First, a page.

Blog Threat Labs Netskope Threat Coverage: REvil
Jul 07 2021

Netskope Threat Coverage: REvil

Summary

The REvil ransomware (a.k.a Sodinokibi) is a threat group that operates in the RaaS (Ransomware-as-a-Service) model, where the infrastructure and the malware are supplied to affiliates, who use the malware to infect target organizations. On July 2, the REvil threat group launched a supply chain ransomware attack using an exploit in Kaseya’s VSA remote management software. REvil claims to have infected more than one million individual devices around the world. The attackers demanded $45,000 USD to restore the files from a single infected device, or $70 million USD paid in BTC for a universal decrypter that will allegedly work for all of the victims of the Kaseya attack. This threat is targeting anyone with Kaseya’s VSA Remote Management Platform agent installed on Microsoft Windows systems (any version).

Threat 

The REvil group has likely used a zero-day exploit against Kaseya’s management server, allowing the attackers to deploy the malware remotely on Windows devices running the VSA agent application. The first step executed by the group was to deploy a base64-encoded file to Kaseya’s working directory, which was probably ignored by anti-virus engines as recommended by Kaseya.

Once the encoded file (agent.crt) was deployed, the attacker executed a set of shell commands remotely to decode and execute the payload, as well as to disable the Windows Defender protections. The decoded file (agent.exe) is a malware dropper that writes to disk two different files:

  1. MsMpEng.exe: This is an outdated version of Microsoft’s Antimalware Service that is vulnerable to a technique known as DLL Hijacking.
  2. mpsvc.dll: This is the packed REvil payload, which is loaded by MsMpEng.exe through the DLL Hijacking technique.
“Agent.exe” writing REvil packed payload “mpsvc.dll” to disk
“Agent.exe” writing REvil packed payload “mpsvc.dll” to disk

Once executed, the REvil packed sample loads and executes a small shellcode, which is responsible for unpacking and executing the final payload, which contains an encrypted configuration within the binary.

REvil ransomware encrypted configuration
REvil ransomware encrypted configuration

The data is encrypted with RC4, so we can use a small Python script to decrypt it:

Decrypting REvil configuration using Python
Decrypting REvil configuration using Python

After decrypting the configuration, we can obtain more detailed information about the sample, such as the “affiliate” ID, ignored folders, C2 domains, etc.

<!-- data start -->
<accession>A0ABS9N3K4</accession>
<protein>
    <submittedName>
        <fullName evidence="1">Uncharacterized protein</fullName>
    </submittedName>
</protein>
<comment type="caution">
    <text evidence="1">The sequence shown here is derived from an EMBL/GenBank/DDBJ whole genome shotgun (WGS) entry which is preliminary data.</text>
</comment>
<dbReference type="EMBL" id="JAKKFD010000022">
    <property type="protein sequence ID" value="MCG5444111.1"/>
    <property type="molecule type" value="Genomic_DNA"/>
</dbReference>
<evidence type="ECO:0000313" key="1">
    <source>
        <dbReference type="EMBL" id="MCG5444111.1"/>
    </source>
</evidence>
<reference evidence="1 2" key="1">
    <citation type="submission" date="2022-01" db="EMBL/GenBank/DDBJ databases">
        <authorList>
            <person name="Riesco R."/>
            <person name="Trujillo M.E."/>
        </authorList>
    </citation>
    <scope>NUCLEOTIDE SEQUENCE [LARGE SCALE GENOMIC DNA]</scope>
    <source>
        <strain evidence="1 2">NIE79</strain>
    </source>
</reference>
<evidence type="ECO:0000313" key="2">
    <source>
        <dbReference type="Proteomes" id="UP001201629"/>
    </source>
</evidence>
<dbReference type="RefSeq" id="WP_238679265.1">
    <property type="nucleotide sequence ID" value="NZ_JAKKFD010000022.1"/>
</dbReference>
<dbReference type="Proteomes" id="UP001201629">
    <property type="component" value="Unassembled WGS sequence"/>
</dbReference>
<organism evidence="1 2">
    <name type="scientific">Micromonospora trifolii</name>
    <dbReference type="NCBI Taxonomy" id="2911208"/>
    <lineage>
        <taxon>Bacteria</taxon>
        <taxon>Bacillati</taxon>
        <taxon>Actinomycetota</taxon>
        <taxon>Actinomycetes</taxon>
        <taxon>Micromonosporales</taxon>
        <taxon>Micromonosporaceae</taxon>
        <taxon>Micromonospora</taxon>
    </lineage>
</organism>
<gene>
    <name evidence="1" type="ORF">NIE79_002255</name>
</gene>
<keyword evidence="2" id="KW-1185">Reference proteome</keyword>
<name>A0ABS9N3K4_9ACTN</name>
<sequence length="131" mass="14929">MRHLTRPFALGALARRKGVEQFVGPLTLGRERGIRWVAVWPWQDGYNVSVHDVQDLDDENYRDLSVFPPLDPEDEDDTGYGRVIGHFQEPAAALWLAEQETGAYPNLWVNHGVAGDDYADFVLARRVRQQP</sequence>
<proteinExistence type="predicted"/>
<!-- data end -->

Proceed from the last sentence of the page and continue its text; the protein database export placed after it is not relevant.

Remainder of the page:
Part of the decrypted REvil configuration
Part of the decrypted REvil configuration

In this case, the “net” option is set to “false” in the configuration, which tells the ransomware to ignore the C2 addresses. However, in case this option is set to “true,” the malware sends a POST request to available addresses with information about the infected machine, such as the encryption key and the machine name.

REvil ransomware preparing to send the POST request to the C2
REvil ransomware preparing to send the POST request to the C2

Within this REvil configuration, we have found 1,221 unique domains that could be used for network communication.

After encrypting the files, REvil changes the user’s background:

Image set by REvil as the user’s background
Image set by REvil as the user’s background

Also, the ransom note is created in the directories where there are encrypted files:

Part of REvil ransom note
Part of REvil ransom note

Protection

Netskope Threat Labs is actively monitoring this campaign and has ensured coverage for all known threat indicators and payloads. 

  • Netskope Threat Protection
    • Generic.Ransom.Sodinokibi.B.8FB3E6FD
    • Gen:Variant.Ransom.Sodinokibi.61
    • Gen:Variant.Razy.525651
  • Netskope Advanced Threat Protection provides proactive coverage against this threat.
    • Gen.Malware.Detect.By.StHeur indicates a sample that was detected using static analysis
    • Gen.Malware.Detect.By.Sandbox indicates a sample that was detected by our cloud sandbox

Sample Hashes

Namesha256
agent.exed55f983c994caa160ec63a59f6b4250fe67fb3e8c43a388aec60a4a6978e9f1e
mpsvc.dlle2a24ab94f865caeacdf2c3ad015f31f23008ac6db8312c2cbfb32e4a5466ea2
mpsvc.dll8dd620d9aeb35960bb766458c8890ede987c33d239cf730f93fe49d90ae759dd
unpacked5286889a725a109df74bdee612ce2c288a61970d3126c466c4e8c5cde1cc23c3

A full list of sample hashes, domains, and a tool to extract and decrypt the config from a REvil sample are available in our Git repo.

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About the author
Gustavo Palazolo is an expert in malware analysis, reverse engineering and security research, working many years in projects related to electronic fraud protection. He is currently working on the Netskope Research Team, discovering and analyzing new malware threats.
Gustavo Palazolo is an expert in malware analysis, reverse engineering and security research, working many years in projects related to electronic fraud protection. He is currently working on the Netskope Research Team, discovering and analyzing new malware threats.